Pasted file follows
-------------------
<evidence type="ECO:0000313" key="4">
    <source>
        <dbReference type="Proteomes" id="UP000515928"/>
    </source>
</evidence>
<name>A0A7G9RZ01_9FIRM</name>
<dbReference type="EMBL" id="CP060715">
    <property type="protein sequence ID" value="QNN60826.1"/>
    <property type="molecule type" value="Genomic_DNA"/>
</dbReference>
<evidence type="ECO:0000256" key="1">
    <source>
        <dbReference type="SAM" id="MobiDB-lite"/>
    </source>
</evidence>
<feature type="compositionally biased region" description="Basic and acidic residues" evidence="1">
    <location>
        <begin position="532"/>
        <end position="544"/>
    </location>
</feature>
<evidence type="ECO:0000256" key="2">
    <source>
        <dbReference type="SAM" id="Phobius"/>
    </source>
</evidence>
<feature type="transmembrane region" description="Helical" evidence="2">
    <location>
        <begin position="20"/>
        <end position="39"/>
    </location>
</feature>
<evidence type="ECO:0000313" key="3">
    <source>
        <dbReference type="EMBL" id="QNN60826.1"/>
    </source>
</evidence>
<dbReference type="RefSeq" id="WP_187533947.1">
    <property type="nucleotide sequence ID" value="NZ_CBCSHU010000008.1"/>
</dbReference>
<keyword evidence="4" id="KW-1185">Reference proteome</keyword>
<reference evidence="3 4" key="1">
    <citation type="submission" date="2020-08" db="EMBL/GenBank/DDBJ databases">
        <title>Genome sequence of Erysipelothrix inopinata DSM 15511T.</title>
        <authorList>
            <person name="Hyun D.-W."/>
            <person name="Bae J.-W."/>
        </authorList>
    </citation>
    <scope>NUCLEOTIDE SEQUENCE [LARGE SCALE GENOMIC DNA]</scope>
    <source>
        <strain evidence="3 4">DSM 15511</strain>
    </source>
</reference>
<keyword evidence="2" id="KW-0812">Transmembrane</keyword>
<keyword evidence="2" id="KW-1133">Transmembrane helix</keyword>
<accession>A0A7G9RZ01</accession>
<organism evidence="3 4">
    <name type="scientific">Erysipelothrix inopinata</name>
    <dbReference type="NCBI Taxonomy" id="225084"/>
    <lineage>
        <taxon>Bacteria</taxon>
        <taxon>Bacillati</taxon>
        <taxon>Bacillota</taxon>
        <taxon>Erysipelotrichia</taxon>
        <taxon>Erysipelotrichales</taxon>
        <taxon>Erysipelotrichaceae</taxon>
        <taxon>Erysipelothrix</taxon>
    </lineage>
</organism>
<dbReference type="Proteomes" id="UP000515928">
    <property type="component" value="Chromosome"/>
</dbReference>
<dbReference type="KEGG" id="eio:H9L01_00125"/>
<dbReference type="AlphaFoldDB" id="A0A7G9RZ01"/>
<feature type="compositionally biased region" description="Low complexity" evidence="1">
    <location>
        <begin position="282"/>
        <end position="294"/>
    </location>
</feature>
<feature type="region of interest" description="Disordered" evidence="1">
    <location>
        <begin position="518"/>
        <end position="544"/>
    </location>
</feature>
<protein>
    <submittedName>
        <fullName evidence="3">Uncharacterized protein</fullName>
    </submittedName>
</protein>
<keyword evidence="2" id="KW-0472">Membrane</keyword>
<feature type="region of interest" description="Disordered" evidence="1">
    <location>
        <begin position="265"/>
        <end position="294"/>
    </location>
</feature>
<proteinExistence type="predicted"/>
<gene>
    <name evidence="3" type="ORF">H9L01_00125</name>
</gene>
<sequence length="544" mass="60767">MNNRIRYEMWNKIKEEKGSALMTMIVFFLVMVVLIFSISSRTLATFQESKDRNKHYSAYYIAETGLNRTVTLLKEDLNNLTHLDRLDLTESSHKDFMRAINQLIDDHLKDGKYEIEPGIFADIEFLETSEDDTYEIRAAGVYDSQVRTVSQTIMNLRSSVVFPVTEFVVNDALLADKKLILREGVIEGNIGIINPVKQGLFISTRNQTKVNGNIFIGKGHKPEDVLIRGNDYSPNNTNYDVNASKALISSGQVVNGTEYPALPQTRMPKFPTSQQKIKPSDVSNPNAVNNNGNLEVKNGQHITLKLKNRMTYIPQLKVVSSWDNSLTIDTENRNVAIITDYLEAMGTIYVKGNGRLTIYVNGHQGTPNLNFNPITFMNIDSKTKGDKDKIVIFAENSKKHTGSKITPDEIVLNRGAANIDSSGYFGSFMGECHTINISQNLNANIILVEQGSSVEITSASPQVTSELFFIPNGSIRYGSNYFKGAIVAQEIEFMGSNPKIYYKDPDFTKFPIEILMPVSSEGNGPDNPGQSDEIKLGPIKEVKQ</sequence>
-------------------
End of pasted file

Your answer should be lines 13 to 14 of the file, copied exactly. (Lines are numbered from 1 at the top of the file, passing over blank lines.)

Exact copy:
        <dbReference type="SAM" id="MobiDB-lite"/>
    </source>